It successfully carried on its business until 1927, when its plant was destroyed by fire, and it was faced with the fact that, to reconstruct it and proceed as theretofore, would result in a continuous loss, because the electric railway companies, which had been its principal customers, had ceased to operate. It therefore determined to construct a plant by which it could supply live steam to those who had theretofore been receiving exhaust steam; and to purchase from a neighboring electric company sufficient current to supply the consumers in that branch of its business. This plan was carried out; and the electricity and steam supplied was satisfactory to each class of customers. Possibly because of doubts as to its legal right to manufacture and supply live steam which was not necessarily generated by its electric plant, it subsequently agreed, on terms favorable to its creditors and stockholders, and of advantage also to its steam heat users, to transfer the plant to a company authorized generally to supply steam for heating purposes, which company agreed to furnish live steam to the electric company's steam customers. There were no agreements between appellee and those consumers which stood in the way of carrying out the proposed plan, which could not be consummated, however, unless the electric company surrendered so much of its charter powers as provided for the furnishing, in that territory, of "heat by means of exhaust steam necessarily generated by the electric plant."
It therefore filed a petition, in the present proceeding, praying permission to surrender that portion of its charter powers. This action was taken under the Act of April 9, 1856, P. L. 293, which now seems to be conceded to have been the applicable statute. Testimony was produced, the court found the facts above set forth, and, upon a review of all the evidence, stated, as an ultimate finding of fact, that "the prayer of the petition [could] be granted without prejudice to the public welfare, or the interests of the corporators." This being the test provided by the statute, it decided, in a carefully considered opinion, that the prayer of the petition should be granted. From the decree which followed, some of the steam heat users prosecute this appeal.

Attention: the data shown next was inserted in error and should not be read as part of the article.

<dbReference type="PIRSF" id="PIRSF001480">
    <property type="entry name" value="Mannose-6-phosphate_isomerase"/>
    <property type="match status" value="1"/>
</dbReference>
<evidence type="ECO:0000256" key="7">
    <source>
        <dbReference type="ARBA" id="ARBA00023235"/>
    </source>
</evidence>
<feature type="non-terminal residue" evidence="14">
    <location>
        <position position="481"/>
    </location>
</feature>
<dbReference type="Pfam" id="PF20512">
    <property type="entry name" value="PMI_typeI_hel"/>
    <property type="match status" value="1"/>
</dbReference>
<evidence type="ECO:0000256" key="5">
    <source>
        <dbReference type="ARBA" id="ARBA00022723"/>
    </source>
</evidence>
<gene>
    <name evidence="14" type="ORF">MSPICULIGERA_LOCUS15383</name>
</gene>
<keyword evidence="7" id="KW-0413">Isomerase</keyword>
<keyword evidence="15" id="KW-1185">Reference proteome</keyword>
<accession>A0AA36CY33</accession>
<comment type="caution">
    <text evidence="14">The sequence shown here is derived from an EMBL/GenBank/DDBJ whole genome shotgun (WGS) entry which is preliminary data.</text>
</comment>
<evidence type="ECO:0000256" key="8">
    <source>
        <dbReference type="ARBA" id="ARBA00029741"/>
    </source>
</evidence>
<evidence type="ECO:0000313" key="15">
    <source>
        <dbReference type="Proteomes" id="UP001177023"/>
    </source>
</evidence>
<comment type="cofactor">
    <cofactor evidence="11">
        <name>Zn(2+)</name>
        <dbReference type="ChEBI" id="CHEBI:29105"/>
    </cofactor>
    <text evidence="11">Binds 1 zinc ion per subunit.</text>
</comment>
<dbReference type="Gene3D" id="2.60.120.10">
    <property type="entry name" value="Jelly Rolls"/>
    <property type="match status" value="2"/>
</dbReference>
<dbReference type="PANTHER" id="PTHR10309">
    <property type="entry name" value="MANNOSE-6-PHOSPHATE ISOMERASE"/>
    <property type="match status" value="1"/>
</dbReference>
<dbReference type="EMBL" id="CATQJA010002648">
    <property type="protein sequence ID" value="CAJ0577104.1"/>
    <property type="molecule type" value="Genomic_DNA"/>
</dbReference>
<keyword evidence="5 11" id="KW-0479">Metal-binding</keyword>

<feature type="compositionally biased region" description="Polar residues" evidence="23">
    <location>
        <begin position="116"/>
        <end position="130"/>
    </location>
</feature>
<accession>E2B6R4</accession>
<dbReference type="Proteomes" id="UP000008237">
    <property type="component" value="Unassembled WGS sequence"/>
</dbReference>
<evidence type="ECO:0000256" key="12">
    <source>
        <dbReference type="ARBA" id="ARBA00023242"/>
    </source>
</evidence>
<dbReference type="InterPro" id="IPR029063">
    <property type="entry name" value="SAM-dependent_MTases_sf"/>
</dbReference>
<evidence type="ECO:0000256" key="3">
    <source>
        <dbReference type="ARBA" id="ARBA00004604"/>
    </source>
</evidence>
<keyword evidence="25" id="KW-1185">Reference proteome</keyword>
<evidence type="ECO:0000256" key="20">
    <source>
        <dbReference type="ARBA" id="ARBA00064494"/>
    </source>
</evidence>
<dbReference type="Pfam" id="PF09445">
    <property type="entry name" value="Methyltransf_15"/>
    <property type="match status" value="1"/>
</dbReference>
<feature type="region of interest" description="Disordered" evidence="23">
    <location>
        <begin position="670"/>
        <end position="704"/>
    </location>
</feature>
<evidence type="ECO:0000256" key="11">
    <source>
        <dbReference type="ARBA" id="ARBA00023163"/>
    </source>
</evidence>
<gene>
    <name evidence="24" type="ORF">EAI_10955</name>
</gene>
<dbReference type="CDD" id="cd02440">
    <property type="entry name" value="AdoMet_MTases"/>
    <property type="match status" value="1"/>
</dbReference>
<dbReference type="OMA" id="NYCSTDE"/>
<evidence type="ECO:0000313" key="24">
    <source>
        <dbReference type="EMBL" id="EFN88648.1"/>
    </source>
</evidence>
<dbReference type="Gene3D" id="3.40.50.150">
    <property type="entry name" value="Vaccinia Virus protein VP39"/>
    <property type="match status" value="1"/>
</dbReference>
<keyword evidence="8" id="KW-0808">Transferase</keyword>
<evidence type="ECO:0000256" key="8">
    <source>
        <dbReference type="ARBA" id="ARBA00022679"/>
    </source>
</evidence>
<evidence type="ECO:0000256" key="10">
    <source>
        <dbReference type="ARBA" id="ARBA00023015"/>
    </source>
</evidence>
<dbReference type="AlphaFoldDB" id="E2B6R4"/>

No exception was taken in the court below to any of the findings of fact, either preliminary or ultimate, and in this court the only assignment of error is to the entry of the decree. Under such circumstances, all the facts found must be accepted as true (Atlas Portland Cement Co. v. American Brick Clay Co., 280 Pa. 449; Keck v. Vandyke, 292 Pa. 532), and, since the act authorized the granting of the prayer of the petition, if the ultimate fact above stated was found to exist, we must affirm the decree.
The same conclusion is reached from another standpoint. There is no statute authorizing an appeal in this class of cases; hence this one must be treated as a certiorari; in which event, though the Act of April 18, 1919, P. L. 72, authorizes us to consider the evidence, we only do so in order to determine whether or not there was sufficient, if believed, to sustain the findings and decree: Hand's Case, 266 Pa. 277; Bedford v. Rosser, 283 Pa. 345; Bright's Contested Election, 292 Pa. 389, 394. Here there was ample evidence for the purpose; indeed we do not see how any other conclusion could have been reached, especially in view of what we quoted with approval in Norristown v. Reading Transit Light Co., 277 Pa. 459, 464, that "A public service corporation cannot be compelled to continue indefinitely operations which will result in the exhaustion of its assets." Of course the failure of such a corporation to perform its charter duties may result in a forfeiture of its charter; but this will never be decreed except in a direct proceeding, at the instance of the Commonwealth; all other parties having no standing to apply therefor: Petition of the Phila. Merion Ry. Co., 187 Pa. 123; Mount Sharon Cemetery Charter, 277 Pa. 79.
The decree of the court below is affirmed and the appeal is dismissed at the cost of appellants.